Governing Transitions towards Sustainable Agriculture - Taking Stock of an Emerging Field of Research

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The need for fundamental changes in the way humans interact with nature is now widely acknowledged in order to achieve sustainable development. Agriculture figures prominently in this quest, being both a major driver and a major threat to global sustainability. Agricultural systems typically have co-evolved with other societal structures—retailers, land management, technology, consumer habits, and environmental and agricultural law—and can therefore well be described as socio-technical regimes in the sense of the sustainability transitions literature. This paper aims to give an overview of the emerging field of governing transitions to sustainability agriculture and the topics and trends covered, focusing on how agricultural transitions are being governed through a variety of actors and at a variety of levels. We conduct a systematic review of 153 articles published before the year 2019. We identify two main perspectives: papers that analyse the status quo in farming practices and reasons for lock-in, and papers that explore potential transition pathways and their governance. Predominantly, papers study (local) niche developments and discuss governance options for upscaling, rather than actual regime change. Seven distinct perspectives emerge from our reading of the selected articles: application of theoretical perspectives from the literature on socio-technical transitions; governance and regulation; knowledge and learning; concrete approaches to reduce the environmental impact of agricultural systems; urbanisation, urban agriculture, and local food networks; the role of agri-food businesses; as well as the role of gender. While a variety of local case studies shows potential for small-scale changes that might be transferable to other regions and higher levels of governance, it generally appears that more integrative, comparative work and perhaps more coherence in conceptual approaches would benefit the currently highly fragmented field.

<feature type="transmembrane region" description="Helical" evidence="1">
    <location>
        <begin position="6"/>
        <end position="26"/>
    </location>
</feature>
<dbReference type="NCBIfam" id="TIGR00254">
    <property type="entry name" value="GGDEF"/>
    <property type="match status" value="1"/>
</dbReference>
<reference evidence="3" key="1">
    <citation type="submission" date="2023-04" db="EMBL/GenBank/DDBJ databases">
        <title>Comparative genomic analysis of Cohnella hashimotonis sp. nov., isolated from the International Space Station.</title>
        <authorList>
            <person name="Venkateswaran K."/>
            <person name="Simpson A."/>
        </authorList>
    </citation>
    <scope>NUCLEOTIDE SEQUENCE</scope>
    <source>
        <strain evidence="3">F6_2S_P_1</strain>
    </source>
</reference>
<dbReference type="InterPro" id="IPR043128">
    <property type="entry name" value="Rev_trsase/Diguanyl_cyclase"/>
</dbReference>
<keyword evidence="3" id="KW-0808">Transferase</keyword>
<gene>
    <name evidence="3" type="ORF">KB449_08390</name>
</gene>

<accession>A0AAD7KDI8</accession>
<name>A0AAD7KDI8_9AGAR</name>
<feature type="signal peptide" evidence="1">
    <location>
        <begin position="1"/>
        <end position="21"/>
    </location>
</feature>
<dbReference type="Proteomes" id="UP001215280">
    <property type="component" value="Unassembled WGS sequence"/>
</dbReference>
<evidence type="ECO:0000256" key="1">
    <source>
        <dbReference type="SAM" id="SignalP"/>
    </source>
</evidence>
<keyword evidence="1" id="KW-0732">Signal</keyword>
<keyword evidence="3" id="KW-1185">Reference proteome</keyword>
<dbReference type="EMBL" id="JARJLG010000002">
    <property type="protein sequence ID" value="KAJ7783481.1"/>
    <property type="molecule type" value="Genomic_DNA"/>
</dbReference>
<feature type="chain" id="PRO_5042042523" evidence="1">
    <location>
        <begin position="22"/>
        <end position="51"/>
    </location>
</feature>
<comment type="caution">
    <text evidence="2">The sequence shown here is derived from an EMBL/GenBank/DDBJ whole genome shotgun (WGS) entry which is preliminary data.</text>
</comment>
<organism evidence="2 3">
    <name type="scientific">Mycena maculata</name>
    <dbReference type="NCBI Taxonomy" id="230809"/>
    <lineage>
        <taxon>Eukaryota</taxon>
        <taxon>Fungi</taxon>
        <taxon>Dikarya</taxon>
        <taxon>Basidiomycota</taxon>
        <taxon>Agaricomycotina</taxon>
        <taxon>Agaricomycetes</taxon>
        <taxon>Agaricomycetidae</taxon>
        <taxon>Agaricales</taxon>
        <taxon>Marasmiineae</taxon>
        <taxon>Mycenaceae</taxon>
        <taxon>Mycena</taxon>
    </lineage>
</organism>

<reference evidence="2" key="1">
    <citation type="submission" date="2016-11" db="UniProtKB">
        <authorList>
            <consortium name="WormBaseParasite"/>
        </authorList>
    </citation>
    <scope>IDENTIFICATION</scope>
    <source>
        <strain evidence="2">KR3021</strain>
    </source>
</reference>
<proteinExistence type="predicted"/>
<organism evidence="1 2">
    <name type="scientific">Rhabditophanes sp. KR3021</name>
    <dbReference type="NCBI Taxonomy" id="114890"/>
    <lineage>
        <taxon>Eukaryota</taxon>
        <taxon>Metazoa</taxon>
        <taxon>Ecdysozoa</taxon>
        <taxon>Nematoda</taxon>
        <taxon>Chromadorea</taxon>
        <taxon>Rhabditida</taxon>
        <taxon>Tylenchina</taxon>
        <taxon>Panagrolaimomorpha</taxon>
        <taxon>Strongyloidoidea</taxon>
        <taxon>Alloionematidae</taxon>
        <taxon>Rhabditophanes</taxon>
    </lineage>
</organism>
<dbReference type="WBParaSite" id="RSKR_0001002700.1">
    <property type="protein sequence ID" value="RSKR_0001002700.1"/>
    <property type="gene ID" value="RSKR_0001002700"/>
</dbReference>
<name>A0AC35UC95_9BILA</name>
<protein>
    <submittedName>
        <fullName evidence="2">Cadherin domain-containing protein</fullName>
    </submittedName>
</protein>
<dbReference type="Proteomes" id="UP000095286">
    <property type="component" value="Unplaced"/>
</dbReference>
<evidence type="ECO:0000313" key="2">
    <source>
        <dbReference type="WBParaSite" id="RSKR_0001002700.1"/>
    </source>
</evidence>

Original languageEnglish
Article number528
JournalSustainability
Volume13
Issue number2
Number of pages27
ISSN2071-1050
DOIs
Publication statusPublished - 08.01.2021

Bibliographical note

This article belongs to the Special Issue Suitable Agronomic Techniques for Sustainable Agriculture

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